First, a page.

This article needs to be updated.(May 2019)
2019 Philippine Senate election
12 (of the 24) seats to the Senate of the Philippines
13 seats needed for a majority
2019 Philippine House of Representatives elections
All 304 seats in the House of Representatives of the Philippines
153 seats needed for a majority
The following positions were contested:
- 12 seats in the Senate of the Philippines
- All seats in the House of Representatives of the Philippines
- All governors, vice governors and regular members of the Sangguniang Panlalawigan (Provincial Councils) in the provinces of the Philippines
- All mayors, vice mayors and regular members of the Sangguniang Panlungsod (City Councils) or Sangguniang Bayan (Municipal Councils) in the cities or municipalities of the Philippines
Under the Local Government Code and the 1987 constitution, all terms start on June 30, 2019, and end on June 30, 2022, except for elected senators, whose terms shall end on June 30, 2025. The Commission on Elections administered the election.
Date of the election
The 1987 Constitution of the Philippines states that unless otherwise provided by law, the election of members of Congress is on every second Monday of May. According to Republic Act No. 7166, election for national, provincial, city and municipal elections are on the second Monday of May, since 1992, and every three years thereafter, with the president and vice president being elected in six-year intervals. It has been three years since the last general election of 2016, and with no law canceling the election, this meant that the election was held on Monday, May 13, 2019.
The commission confirmed the day of the election day of May 13 when it released the calendar for the election. The important days are:
- Filing of candidacies and nominations for party-list representatives: October 11 to 12, and October 15 to 17, 2018
- Campaign period
- For Senate and party-list elections: February 12 to May 11, 2019
- For district congressional and local elections: March 29 to May 11, 2019
- Substitution of candidates: November 30 to 12:00 p.m. of May 13, 2019
- Election silence: April 18 to 19 and May 12 to 13, 2019
- Election day: May 13, 2019
- Deadline of filing of expenses: June 12, 2019
Automated election system
The Philippines adopted an automated election system (AES) for the 2019 elections. The COMELEC announced in December 2018 that the Philippine AES passed the review conducted by international systems and software testing firm, Pro V&V, in Alabama, USA.
The Commission had a 'trusted build' program wherein the program to be used in the midterms in 2019 is built using the reviewed components. Commissioner Marlon Casquejo on December 17, 2018 turned over the executable file of the Election Management System (EMS) Trusted Build for the May 13, 2019 National and Local Elections (NLE) to the Commission en banc. The file will be escrowed to the Bangko Sentral ng Pilipinas.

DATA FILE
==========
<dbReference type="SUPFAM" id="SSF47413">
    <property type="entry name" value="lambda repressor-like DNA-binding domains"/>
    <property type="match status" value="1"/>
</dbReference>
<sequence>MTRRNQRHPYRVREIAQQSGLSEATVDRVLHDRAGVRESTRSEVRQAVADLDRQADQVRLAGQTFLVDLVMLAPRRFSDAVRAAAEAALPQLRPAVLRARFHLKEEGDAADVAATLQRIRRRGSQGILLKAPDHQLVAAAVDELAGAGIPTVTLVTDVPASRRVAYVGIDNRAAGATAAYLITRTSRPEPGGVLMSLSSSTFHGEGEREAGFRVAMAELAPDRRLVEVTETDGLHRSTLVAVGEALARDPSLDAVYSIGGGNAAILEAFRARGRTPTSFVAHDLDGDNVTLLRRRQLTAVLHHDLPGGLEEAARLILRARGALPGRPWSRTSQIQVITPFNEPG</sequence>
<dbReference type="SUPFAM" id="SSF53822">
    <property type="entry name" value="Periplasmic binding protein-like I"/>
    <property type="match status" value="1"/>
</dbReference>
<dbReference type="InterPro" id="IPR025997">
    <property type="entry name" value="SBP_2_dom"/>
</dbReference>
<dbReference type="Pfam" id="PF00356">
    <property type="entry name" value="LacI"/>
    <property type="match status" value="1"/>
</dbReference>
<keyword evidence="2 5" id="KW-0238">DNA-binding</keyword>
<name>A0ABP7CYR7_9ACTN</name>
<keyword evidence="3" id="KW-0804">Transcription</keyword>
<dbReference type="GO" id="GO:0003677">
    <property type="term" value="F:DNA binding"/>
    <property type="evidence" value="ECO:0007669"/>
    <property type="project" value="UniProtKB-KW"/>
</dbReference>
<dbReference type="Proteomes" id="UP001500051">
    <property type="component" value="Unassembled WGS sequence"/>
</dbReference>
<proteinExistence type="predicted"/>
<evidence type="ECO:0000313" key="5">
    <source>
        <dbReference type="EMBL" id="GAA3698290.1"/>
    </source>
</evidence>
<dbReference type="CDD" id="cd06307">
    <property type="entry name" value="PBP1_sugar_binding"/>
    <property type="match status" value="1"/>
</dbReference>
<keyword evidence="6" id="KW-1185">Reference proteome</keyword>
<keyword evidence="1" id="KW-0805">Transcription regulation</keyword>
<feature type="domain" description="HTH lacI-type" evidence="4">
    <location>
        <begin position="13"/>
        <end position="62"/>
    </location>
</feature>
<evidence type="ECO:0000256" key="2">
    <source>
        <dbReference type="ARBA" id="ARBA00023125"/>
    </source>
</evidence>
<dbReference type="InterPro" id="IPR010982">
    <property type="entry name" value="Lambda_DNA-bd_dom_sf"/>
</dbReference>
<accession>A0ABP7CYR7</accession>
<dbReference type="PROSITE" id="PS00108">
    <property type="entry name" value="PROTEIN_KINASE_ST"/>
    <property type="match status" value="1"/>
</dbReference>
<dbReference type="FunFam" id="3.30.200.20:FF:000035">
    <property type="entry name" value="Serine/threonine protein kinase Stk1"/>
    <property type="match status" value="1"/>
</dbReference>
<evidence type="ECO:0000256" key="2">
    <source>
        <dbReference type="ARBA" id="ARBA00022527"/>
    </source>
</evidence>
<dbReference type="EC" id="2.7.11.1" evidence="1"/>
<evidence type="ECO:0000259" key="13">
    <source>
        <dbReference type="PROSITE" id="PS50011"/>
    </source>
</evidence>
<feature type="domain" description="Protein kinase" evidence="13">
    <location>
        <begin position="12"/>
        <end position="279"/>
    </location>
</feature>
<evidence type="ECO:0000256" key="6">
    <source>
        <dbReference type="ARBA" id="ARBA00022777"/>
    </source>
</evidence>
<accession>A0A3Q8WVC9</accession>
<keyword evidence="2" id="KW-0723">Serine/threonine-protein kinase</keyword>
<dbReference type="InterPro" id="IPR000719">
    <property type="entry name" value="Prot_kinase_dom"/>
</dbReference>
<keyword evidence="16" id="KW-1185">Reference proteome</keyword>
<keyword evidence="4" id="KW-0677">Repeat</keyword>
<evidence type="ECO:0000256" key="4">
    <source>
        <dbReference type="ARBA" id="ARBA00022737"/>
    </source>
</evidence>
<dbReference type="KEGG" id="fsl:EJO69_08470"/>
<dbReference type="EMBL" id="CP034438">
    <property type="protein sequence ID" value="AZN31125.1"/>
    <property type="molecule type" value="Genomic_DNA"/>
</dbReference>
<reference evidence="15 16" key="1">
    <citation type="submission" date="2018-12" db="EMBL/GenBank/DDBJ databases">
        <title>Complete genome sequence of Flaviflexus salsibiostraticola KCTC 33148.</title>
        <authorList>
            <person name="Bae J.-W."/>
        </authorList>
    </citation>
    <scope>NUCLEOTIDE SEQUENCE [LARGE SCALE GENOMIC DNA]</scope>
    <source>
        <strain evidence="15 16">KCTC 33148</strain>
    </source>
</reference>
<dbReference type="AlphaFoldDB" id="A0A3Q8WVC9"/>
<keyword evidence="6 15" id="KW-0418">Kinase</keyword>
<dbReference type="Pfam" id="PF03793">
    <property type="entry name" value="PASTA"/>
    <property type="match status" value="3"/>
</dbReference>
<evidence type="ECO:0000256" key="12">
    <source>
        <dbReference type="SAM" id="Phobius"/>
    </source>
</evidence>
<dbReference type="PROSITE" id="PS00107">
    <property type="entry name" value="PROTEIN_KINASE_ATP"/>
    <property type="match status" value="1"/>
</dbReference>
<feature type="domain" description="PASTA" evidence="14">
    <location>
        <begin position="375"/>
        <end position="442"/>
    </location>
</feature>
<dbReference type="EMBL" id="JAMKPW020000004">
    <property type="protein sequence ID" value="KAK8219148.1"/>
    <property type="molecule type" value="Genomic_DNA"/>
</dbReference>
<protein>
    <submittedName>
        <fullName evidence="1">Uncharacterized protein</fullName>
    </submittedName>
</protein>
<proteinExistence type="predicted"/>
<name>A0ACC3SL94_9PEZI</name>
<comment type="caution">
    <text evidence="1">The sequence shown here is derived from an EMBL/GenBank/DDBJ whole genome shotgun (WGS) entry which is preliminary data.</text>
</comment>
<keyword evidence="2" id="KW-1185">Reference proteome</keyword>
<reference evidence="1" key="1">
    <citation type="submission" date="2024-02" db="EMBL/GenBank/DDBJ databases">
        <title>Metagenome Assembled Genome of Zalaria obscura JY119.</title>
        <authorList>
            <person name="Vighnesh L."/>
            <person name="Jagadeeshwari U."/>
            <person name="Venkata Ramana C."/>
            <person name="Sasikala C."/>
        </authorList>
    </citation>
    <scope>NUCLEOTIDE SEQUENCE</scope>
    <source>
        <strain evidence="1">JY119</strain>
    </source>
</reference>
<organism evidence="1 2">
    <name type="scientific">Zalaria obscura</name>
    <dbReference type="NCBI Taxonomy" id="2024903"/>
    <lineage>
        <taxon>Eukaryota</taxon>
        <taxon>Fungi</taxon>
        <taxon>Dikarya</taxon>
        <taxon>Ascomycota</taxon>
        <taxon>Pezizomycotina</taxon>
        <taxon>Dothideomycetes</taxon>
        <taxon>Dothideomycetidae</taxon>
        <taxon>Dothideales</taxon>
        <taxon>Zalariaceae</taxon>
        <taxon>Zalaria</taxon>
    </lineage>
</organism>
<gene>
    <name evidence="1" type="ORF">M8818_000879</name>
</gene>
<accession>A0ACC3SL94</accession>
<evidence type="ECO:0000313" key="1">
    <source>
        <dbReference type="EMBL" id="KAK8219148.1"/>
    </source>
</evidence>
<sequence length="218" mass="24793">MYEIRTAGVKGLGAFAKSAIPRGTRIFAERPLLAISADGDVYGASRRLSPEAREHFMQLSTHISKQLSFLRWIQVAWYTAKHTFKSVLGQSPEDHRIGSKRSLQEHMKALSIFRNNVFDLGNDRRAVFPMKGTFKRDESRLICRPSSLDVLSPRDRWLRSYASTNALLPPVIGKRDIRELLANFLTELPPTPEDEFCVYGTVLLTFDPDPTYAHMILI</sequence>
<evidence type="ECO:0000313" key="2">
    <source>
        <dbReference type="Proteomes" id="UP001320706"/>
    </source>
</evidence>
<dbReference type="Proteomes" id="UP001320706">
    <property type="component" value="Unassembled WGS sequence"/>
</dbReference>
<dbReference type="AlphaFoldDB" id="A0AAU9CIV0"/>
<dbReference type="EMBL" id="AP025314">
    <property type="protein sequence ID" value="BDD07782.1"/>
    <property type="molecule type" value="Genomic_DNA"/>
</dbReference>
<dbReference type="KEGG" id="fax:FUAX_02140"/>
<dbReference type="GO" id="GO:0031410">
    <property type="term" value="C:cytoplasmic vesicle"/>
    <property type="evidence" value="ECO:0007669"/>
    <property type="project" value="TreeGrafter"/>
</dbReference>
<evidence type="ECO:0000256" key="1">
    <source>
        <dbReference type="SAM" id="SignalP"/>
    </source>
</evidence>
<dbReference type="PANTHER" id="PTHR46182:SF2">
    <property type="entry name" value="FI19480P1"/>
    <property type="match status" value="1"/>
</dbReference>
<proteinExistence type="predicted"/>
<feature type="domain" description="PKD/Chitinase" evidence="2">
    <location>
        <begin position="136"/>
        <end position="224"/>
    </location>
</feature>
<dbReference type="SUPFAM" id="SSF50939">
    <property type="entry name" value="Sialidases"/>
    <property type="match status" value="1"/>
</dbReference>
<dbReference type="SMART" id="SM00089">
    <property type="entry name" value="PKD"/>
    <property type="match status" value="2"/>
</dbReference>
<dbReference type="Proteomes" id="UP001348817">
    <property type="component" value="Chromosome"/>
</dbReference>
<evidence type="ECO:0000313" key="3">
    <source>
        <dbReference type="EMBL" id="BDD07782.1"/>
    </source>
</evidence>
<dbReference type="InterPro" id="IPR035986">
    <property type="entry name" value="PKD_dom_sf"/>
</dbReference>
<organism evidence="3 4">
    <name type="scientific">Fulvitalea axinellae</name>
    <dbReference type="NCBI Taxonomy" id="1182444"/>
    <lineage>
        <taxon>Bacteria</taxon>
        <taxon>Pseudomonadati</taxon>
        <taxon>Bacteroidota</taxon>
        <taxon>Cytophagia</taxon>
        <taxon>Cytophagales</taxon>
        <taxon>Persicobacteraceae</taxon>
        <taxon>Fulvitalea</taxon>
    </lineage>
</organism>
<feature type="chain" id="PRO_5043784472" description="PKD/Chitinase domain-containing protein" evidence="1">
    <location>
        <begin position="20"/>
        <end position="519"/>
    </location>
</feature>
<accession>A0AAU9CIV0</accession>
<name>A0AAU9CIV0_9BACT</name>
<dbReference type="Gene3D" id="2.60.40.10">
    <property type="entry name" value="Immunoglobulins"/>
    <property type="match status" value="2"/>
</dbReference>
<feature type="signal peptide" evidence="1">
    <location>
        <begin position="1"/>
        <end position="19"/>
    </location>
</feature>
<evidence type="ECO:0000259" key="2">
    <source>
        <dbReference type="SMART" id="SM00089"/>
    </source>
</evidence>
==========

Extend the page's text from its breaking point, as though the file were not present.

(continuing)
The EMS compiled the number and profile of registered voters, their geographic locations and polling precinct information, and these were used in designing the official ballots.
The Commission on Elections made a decision on February 1, 2018 to purchase vote-counting machines (VCM), which were used in the 2016 presidential election for a price of 2.122 billion pesos for the 2019 mid-term elections.
Commission on Elections membership
On October 17, 2017, the House of Representatives impeached Commission on Elections Chairman Andres D. Bautista due to allegations of manipulation of the 2016 vice presidential election in favor of Leni Robredo. Hours earlier, Bautista announced his resignation effective December 31. President Duterte accepted Bautista's resignation effective immediately, on October 23. Duterte then appointed Sheriff Abas as new chairman, in November 2017.
The Commission on Appointments confirmed Duterte's appointment of Abas as chairman in May 2018. Abas was expected to head the commission on the 2019 elections. At the confirmation hearing, Abas defended the commission's purchase of the vote-counting machines, saying that they were purchased at one-third of the cost. The commission later confirmed Duterte's appointment of Socorro Inting as commissioner later that month. Duterte also appointed Marlon S. Casquejo as commissioner on June and Undersecretary of Justice Antonio Kho as commissioner on July, completing the commission's seven seats.